Amazon to lay off more than 18,000 workers

New York

Amazon says it plans to lay off more than 18,000 employees as the global economic outlook continues to deteriorate.

Multiple teams will be affected, including the human resources department and Amazon stores, according to a memo from CEO Andy Jassy shared with employees.

“Companies that last for a long time go through different phases. They’re not in heavy person expansion mode every year,” he said.

Jassy had said in November that job cuts at the e-commerce giant would continue through early 2023. Several outlets reported in the fall that Amazon planned to cut about 10,000 employees.

Amazon and other tech companies have dramatically increased hiring over the past two years as the pandemic shifted consumer habits toward e-commerce.

Now, many of these seemingly untouchable tech companies are taking a beating and laying off thousands of workers as people revert to pre-pandemic habits and macroeconomic conditions deteriorate.

Jassy, ​​in his memo, said Amazon executives recently met to discuss how to downsize the business and prioritize “what matters most to customers and the health of people.” long term of our businesses”.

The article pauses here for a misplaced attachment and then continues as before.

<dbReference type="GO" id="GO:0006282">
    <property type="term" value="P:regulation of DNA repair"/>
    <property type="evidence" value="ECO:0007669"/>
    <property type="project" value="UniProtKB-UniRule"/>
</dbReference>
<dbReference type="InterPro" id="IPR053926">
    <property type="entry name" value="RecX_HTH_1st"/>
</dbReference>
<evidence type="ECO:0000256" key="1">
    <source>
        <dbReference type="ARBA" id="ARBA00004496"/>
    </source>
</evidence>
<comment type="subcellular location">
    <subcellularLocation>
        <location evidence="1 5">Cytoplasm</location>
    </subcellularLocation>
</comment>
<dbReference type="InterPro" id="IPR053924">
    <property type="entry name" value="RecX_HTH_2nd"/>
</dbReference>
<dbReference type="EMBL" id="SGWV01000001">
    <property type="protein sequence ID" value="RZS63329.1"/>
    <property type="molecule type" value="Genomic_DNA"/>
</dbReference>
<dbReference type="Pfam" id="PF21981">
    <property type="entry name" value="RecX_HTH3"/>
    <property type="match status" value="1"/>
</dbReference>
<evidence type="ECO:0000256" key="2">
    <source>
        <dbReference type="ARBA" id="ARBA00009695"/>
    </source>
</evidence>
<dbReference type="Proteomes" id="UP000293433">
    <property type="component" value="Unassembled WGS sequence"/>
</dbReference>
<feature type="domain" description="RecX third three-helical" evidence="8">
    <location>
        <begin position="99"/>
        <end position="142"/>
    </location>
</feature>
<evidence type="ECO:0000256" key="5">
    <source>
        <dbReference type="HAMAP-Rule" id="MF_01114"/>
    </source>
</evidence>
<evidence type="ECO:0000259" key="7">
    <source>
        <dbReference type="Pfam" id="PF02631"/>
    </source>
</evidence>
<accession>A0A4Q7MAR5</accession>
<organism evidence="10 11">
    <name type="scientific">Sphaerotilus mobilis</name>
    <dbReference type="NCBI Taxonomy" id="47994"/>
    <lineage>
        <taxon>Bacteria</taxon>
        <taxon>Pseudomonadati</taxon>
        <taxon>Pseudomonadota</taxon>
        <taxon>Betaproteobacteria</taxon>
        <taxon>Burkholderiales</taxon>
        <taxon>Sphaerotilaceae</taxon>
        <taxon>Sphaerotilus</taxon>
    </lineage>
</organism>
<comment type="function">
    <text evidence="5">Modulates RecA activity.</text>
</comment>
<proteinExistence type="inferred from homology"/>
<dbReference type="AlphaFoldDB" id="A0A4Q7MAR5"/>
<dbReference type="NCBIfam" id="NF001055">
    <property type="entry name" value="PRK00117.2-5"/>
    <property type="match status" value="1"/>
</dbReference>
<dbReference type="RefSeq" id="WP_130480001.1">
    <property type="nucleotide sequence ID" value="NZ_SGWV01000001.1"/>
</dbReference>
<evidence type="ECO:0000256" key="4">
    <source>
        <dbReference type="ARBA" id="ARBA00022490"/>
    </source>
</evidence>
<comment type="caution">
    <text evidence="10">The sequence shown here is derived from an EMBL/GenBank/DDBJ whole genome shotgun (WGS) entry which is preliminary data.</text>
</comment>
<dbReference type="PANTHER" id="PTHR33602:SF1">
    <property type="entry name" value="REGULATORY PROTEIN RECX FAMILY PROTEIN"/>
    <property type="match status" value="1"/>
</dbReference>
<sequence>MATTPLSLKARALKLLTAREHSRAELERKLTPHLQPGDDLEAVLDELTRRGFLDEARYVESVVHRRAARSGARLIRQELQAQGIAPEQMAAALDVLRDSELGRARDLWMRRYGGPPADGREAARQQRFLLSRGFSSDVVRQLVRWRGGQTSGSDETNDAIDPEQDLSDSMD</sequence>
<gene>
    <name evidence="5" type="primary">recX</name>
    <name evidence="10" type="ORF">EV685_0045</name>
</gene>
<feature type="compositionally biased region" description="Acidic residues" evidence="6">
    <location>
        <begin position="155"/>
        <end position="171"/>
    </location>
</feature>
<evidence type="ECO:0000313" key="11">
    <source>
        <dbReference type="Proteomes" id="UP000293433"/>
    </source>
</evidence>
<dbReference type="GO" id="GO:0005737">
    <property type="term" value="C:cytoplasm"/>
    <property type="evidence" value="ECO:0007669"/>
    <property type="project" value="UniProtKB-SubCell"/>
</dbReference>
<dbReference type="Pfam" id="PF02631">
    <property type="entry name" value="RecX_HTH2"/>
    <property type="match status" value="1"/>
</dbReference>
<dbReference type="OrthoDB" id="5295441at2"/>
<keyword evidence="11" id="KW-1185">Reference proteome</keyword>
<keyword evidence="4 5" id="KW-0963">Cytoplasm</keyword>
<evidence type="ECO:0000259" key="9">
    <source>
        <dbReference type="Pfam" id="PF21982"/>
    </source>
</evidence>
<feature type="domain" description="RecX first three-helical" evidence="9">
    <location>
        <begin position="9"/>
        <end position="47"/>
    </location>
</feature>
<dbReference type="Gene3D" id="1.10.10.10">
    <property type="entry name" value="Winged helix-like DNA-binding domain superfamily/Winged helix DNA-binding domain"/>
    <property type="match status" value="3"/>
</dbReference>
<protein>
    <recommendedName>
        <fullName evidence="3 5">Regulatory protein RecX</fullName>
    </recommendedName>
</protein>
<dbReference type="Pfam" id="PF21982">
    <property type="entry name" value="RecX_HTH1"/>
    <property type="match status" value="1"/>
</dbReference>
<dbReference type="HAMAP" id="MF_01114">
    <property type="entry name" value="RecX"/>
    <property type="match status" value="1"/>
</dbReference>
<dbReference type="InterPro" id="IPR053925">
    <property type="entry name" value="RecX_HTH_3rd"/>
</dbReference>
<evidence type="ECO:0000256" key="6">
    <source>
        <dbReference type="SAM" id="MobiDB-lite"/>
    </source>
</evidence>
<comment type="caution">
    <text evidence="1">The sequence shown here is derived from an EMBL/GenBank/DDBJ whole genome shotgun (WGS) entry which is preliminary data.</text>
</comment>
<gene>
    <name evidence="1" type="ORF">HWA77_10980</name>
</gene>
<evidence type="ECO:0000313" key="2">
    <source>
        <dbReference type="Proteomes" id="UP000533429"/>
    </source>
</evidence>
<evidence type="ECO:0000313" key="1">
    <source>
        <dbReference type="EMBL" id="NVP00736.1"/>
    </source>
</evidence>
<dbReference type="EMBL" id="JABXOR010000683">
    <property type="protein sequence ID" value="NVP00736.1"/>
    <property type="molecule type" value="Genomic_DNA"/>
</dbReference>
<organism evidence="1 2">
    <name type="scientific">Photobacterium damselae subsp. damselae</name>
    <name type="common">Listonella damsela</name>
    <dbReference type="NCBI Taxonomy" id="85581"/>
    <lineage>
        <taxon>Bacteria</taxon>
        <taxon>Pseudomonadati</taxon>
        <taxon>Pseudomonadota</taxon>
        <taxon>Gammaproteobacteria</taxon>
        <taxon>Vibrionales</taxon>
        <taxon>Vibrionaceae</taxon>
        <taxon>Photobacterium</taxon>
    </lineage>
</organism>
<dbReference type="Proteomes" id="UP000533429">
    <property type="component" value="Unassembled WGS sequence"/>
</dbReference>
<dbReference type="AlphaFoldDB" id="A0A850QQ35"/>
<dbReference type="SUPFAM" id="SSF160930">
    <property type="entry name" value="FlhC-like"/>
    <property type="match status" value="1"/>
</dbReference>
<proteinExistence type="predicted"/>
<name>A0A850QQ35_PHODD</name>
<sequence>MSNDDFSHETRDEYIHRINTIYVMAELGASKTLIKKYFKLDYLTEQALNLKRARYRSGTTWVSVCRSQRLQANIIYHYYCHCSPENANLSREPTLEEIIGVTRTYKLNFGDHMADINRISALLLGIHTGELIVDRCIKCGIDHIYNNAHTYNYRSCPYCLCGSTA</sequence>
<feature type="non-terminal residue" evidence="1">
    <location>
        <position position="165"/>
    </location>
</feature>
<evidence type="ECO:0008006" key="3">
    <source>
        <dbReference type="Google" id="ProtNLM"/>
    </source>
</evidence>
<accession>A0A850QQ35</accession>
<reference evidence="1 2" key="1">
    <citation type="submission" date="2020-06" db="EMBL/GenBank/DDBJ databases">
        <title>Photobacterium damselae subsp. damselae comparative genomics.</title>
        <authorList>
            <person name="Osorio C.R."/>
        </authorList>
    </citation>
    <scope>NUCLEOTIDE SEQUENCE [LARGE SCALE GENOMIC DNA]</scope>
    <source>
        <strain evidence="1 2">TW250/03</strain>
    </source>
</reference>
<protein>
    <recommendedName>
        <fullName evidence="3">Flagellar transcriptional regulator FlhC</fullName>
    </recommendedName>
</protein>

“This year’s review has been more difficult given the uncertain economy and the fact that we have been hiring rapidly over the past few years,” he added.

The layoffs will help Amazon pursue long-term opportunities with a stronger cost structure, Jassy said. But he called the cuts a “difficult decision”, noting that he is “deeply aware that these role eliminations are difficult for people, and we do not take these decisions lightly and do not underestimate how they could affect the lives of those affected. ”

The company will start notifying affected personnel from January 18, he added.

Amazon’s business initially boomed during the pandemic as consumers relied on online shopping for just about everything.

This year, however, the company is facing a return to in-person shopping as well as runaway inflation that has sharply reduced consumer demand.

In October, Amazon disappointed Wall Street with a holiday season forecast that failed analysts’ expectations miserably. Shares of the company have fallen about 50% in the past year.

Like Jassy, ​​a number of other tech founders and CEOs have since admitted they failed to accurately gauge pandemic demand.

Facebook’s parent company Meta recently announced 11,000 job cuts, the largest in the company’s history. Twitter also announced widespread job cuts after Elon Musk bought the company for $44 billion.

Salesforce announced this week that it will cut 10% of its staff.

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